Friday, August 12, 2005

Something In The Electrons, II

by Tom Bozzo

News flash! "Record" oil prices, in "real" (inflation-adjusted) terms
are only records because inflation has raised prices across the board. In real terms, oil's record price was reached shortly after Iran took hostages in the US embassy, way back in 1979, when a barrel of oil cost roughly $90 of today's dollars.
says Megan McArdle at Instapundit. Her source? A blog post at Outside the Beltway complaining about the reporting of the records. This is not quite a triumph over "MSM," though. As it happens, the AP story that's the first listed offender notes:
While oil prices are about 46 percent higher than a year ago, they would need to surpass $90 a barrel to exceed the inflation-adjusted peak set in 1980. That — and the fact that the U.S. economy burns fuel much more efficiently than it did 25 years ago — helps explain why the country's financial engine is still going strong, analysts said.
(The first sentence also appears in another version of the story via the New York Times, too.)

No doubt, the talk of "record" prices comes off as a somewhat lame effort by the reporters to add some spice to otherwise thrilling commodity market reporting. But it's not like the inflation-adjusted record just dawned on the right blogiverse on Thursday.
Comments:
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One of the parts of that AP story is the understated "the U.S. economy burns fuel much more efficiently than it did 25 years ago."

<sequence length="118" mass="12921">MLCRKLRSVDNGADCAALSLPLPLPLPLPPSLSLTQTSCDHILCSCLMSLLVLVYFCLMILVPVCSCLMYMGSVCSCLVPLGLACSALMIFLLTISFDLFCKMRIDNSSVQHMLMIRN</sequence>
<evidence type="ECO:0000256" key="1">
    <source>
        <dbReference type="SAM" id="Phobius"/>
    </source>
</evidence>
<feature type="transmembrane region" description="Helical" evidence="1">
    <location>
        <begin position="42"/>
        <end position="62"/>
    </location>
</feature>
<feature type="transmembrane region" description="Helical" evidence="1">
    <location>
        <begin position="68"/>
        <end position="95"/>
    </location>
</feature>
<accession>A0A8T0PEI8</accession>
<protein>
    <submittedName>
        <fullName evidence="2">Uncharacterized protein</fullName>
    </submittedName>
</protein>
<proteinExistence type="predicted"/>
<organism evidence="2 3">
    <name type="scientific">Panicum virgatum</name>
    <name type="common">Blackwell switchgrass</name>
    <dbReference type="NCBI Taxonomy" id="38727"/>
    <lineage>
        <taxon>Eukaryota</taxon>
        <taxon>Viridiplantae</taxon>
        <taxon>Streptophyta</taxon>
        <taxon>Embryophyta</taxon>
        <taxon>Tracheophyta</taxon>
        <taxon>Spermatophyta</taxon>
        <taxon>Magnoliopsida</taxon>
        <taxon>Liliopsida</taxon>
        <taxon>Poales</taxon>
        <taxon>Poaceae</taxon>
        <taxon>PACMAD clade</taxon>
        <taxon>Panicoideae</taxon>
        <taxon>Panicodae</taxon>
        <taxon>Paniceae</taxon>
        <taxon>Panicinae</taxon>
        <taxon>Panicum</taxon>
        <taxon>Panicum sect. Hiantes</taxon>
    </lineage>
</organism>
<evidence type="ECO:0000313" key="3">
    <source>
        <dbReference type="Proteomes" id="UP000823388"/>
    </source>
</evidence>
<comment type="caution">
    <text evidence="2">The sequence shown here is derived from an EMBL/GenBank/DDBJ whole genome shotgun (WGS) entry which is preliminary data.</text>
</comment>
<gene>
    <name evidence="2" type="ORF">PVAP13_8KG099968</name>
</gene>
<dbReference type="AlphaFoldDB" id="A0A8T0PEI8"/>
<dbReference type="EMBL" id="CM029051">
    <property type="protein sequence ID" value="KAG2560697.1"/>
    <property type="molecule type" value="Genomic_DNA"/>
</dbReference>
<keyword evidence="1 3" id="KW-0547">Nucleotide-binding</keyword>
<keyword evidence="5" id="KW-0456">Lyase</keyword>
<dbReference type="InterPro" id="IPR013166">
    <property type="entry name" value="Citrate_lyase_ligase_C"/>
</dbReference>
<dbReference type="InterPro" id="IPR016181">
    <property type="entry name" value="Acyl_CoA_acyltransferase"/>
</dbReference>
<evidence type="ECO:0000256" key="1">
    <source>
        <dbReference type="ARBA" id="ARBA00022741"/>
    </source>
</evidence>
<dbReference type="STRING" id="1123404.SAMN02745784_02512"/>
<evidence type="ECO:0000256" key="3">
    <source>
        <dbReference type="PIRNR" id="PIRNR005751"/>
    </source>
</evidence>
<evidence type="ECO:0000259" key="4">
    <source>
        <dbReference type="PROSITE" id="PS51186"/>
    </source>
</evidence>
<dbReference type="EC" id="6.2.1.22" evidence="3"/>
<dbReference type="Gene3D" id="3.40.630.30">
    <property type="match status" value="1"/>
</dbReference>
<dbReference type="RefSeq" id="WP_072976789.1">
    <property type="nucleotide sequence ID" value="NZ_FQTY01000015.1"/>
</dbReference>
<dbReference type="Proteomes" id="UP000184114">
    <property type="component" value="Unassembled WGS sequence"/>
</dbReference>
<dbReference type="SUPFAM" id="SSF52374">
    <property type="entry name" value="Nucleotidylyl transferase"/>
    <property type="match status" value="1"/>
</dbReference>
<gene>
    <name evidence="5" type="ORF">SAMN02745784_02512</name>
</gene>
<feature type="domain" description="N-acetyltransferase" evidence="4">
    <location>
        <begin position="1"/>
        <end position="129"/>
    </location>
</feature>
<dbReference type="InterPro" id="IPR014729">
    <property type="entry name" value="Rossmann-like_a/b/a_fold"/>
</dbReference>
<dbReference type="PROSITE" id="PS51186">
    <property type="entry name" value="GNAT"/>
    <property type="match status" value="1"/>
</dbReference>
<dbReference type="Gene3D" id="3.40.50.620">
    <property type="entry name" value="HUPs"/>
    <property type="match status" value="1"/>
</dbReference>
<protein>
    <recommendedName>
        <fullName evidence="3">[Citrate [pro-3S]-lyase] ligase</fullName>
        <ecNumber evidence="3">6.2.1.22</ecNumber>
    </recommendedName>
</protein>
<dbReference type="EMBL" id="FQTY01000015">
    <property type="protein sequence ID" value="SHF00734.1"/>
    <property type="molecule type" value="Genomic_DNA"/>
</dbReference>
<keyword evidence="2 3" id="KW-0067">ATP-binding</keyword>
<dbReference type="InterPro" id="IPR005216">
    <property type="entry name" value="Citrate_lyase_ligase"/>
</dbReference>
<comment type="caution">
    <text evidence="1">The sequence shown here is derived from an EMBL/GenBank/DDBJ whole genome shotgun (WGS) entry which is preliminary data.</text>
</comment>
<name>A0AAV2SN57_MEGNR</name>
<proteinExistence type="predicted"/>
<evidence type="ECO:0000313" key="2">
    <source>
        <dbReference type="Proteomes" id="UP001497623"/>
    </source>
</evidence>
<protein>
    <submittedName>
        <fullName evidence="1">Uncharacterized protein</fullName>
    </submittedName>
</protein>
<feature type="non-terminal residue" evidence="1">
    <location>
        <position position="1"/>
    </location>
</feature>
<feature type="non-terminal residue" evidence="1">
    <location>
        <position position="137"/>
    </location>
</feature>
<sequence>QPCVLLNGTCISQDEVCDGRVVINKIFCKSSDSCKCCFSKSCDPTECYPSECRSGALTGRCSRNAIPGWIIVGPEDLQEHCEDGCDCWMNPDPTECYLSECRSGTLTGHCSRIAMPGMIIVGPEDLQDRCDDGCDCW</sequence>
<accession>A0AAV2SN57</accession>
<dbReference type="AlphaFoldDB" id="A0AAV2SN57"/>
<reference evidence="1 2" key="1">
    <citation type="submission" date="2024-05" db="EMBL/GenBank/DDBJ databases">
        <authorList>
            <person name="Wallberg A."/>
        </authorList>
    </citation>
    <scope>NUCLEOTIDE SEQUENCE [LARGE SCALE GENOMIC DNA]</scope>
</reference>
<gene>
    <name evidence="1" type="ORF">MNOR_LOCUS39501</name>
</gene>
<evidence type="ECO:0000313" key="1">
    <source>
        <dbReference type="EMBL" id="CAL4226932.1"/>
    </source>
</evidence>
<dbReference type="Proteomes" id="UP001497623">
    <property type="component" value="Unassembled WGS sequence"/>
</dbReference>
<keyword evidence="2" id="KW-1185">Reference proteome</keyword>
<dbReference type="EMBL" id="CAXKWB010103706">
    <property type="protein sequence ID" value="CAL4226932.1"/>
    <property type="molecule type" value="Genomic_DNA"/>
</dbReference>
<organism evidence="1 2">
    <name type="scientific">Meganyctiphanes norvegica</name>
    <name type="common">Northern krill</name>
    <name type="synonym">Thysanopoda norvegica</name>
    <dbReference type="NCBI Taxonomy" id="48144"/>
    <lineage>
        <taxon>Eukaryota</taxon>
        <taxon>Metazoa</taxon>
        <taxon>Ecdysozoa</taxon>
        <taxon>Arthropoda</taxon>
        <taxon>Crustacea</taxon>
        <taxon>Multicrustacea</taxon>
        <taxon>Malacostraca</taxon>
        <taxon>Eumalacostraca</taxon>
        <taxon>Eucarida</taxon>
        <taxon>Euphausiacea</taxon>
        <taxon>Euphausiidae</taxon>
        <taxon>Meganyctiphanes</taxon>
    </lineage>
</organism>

Since we no longer spend about 25% of GDP on fuel--thanks in large part to CAFE standards, manufacturer incentives to produce more energy-efficient appliances (e.g., tax incentives, more attention being paid by consumers to TCO, and, probably most significantly, import from countries more oil-constrained than we are) we spend it on other things.

Which tends to reduce the appearance of inflation.

Those pretending that the "inflation-adjusted" number would be a true comparative are like those who note that a single from iTunes is cheaper than what we paid for a petroleum-made one in 1978.
 
I could have given Steve Verdon some credit for not denying that oil prices are a potential problem, but wasn't feeling that fair-minded.

There's also the issue that over 24 years, small biases in the deflator will have big effects on "real" price comparisons.

The magnitude of the shock, particularly measured from the trough in 1999 or thereabouts, is certainly plenty big. With the incidence of this shock falling heavily on households, I'll be curious to see just how stressed the finances of the most auto-dependent of them turn out to be.
 
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